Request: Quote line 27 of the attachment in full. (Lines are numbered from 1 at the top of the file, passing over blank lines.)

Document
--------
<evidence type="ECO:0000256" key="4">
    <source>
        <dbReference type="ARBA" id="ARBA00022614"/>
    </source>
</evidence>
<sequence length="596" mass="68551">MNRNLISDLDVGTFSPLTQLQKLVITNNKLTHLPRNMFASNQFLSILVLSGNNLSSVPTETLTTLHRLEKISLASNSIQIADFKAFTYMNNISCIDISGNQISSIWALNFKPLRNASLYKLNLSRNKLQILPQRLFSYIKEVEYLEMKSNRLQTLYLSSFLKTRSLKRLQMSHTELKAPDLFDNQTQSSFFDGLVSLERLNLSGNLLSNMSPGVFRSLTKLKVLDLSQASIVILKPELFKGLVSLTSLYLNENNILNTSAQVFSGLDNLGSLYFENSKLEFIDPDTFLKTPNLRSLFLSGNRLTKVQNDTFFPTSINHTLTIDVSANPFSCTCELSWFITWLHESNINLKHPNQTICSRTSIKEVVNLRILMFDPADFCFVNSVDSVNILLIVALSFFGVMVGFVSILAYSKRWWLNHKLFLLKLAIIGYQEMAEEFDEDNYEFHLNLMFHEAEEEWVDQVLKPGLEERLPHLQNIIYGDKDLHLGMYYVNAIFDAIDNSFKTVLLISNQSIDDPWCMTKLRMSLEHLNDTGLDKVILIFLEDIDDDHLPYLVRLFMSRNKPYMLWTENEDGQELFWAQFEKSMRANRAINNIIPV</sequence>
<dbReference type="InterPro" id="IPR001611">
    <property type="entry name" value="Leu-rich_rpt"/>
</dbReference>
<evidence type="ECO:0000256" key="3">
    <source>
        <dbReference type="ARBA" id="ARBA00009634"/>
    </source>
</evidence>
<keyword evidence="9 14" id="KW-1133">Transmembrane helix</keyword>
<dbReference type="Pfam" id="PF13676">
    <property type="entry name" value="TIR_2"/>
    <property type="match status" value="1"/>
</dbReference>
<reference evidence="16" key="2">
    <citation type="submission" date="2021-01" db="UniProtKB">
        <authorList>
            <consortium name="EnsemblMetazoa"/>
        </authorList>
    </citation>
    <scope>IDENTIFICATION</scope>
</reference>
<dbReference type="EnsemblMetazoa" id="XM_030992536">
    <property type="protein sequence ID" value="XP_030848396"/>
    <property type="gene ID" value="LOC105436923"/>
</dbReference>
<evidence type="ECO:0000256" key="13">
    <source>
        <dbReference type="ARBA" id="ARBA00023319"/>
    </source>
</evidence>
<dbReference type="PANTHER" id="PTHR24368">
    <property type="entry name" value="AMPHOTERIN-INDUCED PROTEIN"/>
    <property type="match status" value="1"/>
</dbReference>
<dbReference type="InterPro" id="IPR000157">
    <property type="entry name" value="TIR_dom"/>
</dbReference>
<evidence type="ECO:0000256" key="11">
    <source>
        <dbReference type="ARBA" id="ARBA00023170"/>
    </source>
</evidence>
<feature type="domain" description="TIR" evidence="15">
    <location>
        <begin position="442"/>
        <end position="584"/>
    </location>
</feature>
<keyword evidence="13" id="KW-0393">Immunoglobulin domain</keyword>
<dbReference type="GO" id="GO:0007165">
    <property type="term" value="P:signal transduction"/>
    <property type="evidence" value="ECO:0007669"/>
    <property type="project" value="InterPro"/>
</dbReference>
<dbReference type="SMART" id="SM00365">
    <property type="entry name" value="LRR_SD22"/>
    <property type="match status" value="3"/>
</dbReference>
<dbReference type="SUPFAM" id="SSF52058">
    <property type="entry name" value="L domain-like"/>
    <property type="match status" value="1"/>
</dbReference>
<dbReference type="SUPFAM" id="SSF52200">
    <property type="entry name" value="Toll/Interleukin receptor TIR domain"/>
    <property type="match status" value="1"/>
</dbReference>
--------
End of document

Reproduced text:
</reference>